It’s almost time for dinner again. Tonight, however, I’m in Ninh Hoa. I arrived here after a long, slow and pretty uncomfortable ride on a local bus. The driver was obviously of the belief that as long as you used the horn it wasn’t necessary to touch the brake pedal. Fortunately the engine had not been serviced since the liberation of Saigon in 1975 and so we weren’t able to pick up much speed, except for the downhill stretches, which were terrifying. Nevertheless, I had arrived safe and sound with nothing more to show for the experience than a few more grey hairs. I’ve arranged with the guest house where I’m staying to rent a scooter in the morning, so now I walk into town to find a food stall I know well from previous visits. They serve a stunning fish broth and noodle soup with five different kinds of fish balls, along with a liberal sprinkling of fresh herbs and green chilies. It’s one of my favorites and I have two large bowls. Delicious! Tomorrow is intended to be an easy day. Ride a short distance up the coast to a little village called Van Gia and then wait until I can get a nice cloudy sunrise over the bay. Simple, as long as the weather cooperates.
As usual, it’s dark as I leave Ninh Hoa. It only takes half an hour or so to reach the beach I’m headed for and there is no traffic on Highway One. This is a good thing as this road with its endless stream of speeding trucks is one of the few things in my life that truly terrifies me. I arrive without mishap and leave my bike at an early morning coffee stall which serves the early-rising fishermen. The sky is turning a deep blue to the east and I can just make out the shape of Diep Son Island in the dim distance. I can’t believe my luck. There’s a heavy blanket of cloud stretching across the horizon. This is exactly what I wanted. Now I just have to hope the sun breaks through. I set up my tripod and camera. One test shot and then it’s just a matter of waiting. That’s the story of my life. Hurry up and wait. It’s something I’m well used to and it doesn’t bother me. After all, that’s really what the job is: choosing the right spot and then waiting for nature to do the rest. My timing is perfect and I don’t have to wait long. Today nature decides to favor me. A bright yellow sun shines down on the sea. Four silhouetted fishing boats are perfectly positioned in the now golden water of the bay. The clouds are still dark and brooding. I couldn’t have asked for more. It’s not often that everything comes together on the very first attempt, but this morning it has. The last twenty minutes has made this whole trip worthwhile. I love my job. Kugara zvakanaka!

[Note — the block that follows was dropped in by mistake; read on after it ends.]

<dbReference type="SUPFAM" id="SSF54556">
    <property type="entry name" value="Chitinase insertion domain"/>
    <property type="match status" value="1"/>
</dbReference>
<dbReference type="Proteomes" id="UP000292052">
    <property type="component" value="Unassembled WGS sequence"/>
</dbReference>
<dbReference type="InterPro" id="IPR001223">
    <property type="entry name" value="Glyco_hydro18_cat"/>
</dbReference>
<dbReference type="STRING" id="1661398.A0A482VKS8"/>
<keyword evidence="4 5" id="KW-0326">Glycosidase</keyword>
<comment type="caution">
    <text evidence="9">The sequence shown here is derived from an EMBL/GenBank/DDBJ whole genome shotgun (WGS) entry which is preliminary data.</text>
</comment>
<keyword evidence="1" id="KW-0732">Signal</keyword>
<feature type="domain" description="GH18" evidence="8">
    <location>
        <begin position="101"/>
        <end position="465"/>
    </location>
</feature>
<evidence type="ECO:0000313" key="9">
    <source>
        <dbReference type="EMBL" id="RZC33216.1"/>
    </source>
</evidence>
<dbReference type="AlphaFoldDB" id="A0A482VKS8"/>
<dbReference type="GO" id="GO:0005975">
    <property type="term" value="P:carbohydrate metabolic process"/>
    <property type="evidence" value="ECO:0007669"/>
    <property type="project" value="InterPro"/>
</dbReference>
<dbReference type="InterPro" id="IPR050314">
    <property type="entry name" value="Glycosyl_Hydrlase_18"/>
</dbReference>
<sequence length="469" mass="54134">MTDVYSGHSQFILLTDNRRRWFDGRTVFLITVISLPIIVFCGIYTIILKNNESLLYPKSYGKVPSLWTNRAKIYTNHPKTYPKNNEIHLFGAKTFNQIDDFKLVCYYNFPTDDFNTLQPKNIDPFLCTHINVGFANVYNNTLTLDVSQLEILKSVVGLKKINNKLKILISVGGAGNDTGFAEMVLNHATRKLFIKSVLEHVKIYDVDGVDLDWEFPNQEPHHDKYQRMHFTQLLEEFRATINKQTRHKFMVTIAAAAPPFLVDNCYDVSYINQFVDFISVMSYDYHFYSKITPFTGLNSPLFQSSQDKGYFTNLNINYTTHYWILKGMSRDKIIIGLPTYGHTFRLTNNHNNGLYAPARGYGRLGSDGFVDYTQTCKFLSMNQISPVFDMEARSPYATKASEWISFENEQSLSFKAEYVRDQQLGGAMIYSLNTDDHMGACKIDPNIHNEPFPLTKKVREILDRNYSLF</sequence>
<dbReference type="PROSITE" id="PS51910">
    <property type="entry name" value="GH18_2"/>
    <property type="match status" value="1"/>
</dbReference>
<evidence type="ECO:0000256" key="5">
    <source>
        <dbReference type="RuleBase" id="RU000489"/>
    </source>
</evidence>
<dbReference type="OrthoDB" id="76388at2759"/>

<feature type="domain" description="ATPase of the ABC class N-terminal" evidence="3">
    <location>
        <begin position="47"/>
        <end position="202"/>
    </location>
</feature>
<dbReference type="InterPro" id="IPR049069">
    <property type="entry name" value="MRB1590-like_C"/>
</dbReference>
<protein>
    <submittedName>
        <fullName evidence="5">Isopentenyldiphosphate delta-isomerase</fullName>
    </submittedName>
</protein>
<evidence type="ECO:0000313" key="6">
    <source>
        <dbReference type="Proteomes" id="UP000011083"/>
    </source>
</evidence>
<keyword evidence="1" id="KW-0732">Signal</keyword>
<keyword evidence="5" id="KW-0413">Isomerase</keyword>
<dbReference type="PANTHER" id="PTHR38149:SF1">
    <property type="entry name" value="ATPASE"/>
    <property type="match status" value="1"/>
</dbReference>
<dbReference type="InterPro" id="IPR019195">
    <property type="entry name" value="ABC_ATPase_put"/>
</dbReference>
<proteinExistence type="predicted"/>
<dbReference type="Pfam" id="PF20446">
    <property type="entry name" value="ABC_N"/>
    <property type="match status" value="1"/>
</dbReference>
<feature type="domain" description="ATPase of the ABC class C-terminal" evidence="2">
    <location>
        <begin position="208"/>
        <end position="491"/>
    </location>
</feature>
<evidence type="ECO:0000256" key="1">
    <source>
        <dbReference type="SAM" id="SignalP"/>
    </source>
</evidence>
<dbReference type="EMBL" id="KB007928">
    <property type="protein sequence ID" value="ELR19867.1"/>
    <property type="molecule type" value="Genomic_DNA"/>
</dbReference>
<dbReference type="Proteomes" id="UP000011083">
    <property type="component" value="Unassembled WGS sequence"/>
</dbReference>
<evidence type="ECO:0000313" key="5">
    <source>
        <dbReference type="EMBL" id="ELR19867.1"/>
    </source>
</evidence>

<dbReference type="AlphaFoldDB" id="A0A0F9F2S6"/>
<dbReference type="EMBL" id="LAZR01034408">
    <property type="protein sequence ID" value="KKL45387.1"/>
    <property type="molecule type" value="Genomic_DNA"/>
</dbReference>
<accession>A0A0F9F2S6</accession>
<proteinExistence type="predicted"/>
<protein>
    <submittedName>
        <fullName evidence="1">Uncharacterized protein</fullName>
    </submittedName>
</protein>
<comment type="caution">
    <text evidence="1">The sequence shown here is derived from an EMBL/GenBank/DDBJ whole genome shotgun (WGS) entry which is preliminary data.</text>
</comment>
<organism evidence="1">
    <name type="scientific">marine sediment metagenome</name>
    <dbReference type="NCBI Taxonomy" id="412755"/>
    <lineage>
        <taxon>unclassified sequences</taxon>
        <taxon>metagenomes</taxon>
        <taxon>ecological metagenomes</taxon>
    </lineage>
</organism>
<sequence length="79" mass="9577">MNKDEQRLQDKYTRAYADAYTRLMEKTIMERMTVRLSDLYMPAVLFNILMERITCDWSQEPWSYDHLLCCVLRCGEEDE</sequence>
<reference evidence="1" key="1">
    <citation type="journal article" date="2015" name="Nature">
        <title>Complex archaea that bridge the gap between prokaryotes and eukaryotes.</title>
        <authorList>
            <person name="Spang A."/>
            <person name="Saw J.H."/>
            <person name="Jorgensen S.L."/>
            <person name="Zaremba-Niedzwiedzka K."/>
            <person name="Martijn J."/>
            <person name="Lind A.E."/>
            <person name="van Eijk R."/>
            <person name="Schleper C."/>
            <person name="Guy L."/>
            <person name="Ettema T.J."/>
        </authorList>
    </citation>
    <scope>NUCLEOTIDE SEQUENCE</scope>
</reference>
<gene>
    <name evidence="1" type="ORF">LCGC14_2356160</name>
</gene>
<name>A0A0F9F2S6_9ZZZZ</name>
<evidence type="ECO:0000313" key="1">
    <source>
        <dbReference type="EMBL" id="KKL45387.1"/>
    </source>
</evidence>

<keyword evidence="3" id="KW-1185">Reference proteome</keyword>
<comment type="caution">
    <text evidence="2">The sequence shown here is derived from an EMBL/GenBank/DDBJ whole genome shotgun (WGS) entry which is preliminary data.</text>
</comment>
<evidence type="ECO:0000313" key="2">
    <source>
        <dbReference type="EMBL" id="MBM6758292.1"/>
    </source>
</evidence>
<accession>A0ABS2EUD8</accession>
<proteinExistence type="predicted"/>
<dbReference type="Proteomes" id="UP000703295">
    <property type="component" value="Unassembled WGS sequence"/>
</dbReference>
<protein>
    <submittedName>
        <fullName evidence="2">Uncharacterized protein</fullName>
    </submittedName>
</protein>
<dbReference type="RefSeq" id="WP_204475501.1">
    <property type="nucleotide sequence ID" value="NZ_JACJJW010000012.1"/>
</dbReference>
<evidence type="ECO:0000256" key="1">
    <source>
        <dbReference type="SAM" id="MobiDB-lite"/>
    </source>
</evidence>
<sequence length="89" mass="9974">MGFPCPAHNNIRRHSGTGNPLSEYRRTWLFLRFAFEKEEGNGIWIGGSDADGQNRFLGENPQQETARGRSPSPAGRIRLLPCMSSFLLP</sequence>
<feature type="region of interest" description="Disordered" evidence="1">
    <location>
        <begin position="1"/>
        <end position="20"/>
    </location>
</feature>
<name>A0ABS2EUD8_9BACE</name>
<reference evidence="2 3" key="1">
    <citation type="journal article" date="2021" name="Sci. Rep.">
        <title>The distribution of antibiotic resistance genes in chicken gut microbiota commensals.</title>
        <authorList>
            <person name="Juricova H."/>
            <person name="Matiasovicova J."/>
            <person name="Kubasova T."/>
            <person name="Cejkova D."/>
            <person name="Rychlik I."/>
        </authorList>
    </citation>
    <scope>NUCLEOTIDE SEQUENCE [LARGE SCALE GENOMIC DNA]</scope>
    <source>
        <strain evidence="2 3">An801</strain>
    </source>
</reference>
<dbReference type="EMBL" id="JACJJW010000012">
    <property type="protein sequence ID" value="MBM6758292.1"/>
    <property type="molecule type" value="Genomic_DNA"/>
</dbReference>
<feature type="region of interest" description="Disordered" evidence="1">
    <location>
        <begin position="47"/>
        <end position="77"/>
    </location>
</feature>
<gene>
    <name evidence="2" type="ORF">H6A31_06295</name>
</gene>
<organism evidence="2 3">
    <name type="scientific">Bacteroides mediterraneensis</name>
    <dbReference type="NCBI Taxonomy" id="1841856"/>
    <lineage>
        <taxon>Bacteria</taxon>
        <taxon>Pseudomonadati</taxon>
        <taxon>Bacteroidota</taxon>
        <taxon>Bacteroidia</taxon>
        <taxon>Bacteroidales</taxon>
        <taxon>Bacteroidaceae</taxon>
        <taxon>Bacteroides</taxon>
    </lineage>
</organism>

Dawn at Lak Lake in the Southern highlands of Vietnam.
A longhouse of the Ede ethnic minority group in the southern highlands of Vietnam.
A waterfall in the southern highlands of Vietnam.
Dusk over flooded rice paddies near Van Gia on the southern coast of Vietnam.
Two Ede ethnic minority women at Lak Lake
Da Lat is a delightful little city nestled among forested hills, some three hundred kilometers north of Ho Chi Minh City. At an altitude of fifteen hundred meters it has a cool temperate climate, which is always a relief when visiting from the sweltering tropical lowlands. I’ve been here for a few days, enjoying a short holiday with my wife, but now it’s time to get back to work and things are not looking promising. There’s a tropical storm off the coast and the television in our hotel room is showing images of uprooted trees, downed power lines and beached fishing boats. If that’s not enough, after two days of wonderful sunshine, we woke this morning the sound of falling rain. Dark clouds hang low over the city, hiding the hill tops. The rain isn’t that heavy, but it’s driven by a strong wind and just below our hotel window I can see a woman fighting with a pink umbrella which seems determined to take to the skies.